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Paperless Principal

Principals are busy. They are being pulled in every direction imaginable and they can use all the help they can get. They also deal with immense amounts of information and they need a systematic way of dealing with all that information. I want to be able to help principals utilize technology to enhance their lives so that they can be more productive, efficient, and focus on what really matters, putting kids first. 

The thing I love most about being in education is seeing kids "get it." It doesn't happen every day, and it isn't always a deep intellectual concept, but every time I see that light bulb go off in their eyes, I know that all my efforts are worth it. 

When I first became an administrator, I was completely overwhelmed by the massive amounts of paper that I came across. I have always sought to rid myself of the unnecessary, and that worked well as a teacher and as a library coordinator, and as a curriculum specialist. In those other areas, the papers I got seemed to fit in neat little folders that didn't take up much space or time. As an administrator, It seems like every piece of information I get needs to be remembered and retrieved at a later date. I couldn't handle all that paper, so I put it in a pile (which worked well when I didn't get new information every 20 minutes). What ended up happening was that I missed deadlines, kids fell through the cracks, parents' phone calls didn't get returned, and some of my duties went unnoticed. I knew that I needed to do something, but I wasn't quite sure. I tried a different organization system, which helped immensely, but still left me with some problems (but at least my office was clean).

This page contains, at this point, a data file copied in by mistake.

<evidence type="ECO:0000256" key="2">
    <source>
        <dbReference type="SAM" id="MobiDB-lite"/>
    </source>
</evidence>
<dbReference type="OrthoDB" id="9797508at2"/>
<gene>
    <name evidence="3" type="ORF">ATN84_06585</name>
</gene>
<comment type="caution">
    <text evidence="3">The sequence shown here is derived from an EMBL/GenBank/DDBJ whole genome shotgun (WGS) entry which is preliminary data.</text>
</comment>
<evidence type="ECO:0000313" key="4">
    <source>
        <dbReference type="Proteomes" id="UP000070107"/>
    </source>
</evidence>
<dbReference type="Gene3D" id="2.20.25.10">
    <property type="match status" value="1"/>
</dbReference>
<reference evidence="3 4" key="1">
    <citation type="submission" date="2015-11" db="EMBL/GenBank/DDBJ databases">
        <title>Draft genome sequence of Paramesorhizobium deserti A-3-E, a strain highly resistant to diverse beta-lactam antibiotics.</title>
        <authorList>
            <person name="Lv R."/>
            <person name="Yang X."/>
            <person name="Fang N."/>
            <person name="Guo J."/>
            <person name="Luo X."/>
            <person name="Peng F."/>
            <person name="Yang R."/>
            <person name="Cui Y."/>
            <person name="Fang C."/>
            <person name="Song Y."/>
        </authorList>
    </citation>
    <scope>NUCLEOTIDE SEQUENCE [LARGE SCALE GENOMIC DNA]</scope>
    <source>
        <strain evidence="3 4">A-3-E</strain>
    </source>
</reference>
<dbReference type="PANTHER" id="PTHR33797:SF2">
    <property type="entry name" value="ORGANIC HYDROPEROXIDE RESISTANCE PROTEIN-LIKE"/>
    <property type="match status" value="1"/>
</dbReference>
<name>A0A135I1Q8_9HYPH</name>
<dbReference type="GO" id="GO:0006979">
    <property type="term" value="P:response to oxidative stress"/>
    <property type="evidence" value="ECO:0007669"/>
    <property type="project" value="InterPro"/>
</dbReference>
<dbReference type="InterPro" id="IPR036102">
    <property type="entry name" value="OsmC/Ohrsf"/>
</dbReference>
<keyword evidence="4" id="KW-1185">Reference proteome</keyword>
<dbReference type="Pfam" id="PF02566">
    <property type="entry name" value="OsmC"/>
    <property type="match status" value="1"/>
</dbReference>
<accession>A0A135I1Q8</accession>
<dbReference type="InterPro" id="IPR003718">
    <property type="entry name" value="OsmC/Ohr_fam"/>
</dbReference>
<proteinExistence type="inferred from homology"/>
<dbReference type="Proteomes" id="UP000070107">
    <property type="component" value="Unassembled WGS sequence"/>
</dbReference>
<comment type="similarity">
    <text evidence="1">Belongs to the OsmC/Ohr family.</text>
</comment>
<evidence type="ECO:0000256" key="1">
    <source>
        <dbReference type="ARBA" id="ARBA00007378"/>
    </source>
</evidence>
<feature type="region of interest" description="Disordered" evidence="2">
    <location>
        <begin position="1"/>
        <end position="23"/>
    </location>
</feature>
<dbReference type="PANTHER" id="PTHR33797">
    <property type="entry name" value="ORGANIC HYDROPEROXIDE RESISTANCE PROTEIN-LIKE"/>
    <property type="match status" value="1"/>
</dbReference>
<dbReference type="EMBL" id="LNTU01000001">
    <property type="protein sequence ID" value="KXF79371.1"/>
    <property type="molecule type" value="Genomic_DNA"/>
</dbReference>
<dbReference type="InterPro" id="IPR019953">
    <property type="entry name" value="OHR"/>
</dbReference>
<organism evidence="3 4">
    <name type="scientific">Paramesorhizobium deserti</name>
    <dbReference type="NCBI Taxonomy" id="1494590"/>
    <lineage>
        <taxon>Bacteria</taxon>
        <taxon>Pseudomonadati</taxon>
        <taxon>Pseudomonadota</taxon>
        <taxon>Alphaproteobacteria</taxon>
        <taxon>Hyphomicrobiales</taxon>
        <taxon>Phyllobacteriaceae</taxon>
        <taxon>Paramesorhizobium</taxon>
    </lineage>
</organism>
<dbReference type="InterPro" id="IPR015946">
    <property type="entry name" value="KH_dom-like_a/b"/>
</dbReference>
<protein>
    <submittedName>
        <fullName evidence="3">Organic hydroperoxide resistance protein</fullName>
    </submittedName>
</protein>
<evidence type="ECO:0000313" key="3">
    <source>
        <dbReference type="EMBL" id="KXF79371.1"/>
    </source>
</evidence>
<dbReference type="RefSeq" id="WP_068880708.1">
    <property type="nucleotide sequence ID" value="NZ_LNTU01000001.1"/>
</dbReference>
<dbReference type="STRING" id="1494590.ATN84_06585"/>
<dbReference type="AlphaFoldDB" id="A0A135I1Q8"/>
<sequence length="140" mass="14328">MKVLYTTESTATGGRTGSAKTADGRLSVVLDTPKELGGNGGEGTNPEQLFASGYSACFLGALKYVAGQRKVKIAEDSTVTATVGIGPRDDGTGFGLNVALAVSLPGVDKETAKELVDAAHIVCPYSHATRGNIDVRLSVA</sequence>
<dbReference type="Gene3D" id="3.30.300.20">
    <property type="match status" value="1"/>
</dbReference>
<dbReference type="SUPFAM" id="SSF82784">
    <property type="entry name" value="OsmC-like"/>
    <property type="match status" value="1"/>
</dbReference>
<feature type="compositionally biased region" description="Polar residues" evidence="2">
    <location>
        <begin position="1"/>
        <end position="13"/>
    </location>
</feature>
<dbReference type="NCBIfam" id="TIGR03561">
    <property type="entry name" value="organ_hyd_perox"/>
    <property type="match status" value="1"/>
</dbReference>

I knew there had to be a better way, so I started toying with the idea of being paperless. For me, when I finish something, I look at my phone or my computer to remind myself of what needs to be done. When I get interrupted, I deal with the interruption, and then go to my computer or phone. Sometimes, that isn't where I need to be focusing. Then, after working at things, and researching what others were doing to stay organized, I learned about David Sparks' iBook called "Paperless". I owe David a great deal of gratitude for his work in setting me on the right course. After reading his book, I spent the next three nights from the time my kids went to bed to two or three in the morning working on getting my paperless system organized. 

After realizing what an immense task it was to get started all on my own, I decided the best thing I could do is use that experience to help other principals deal with the onslaught of paper. 

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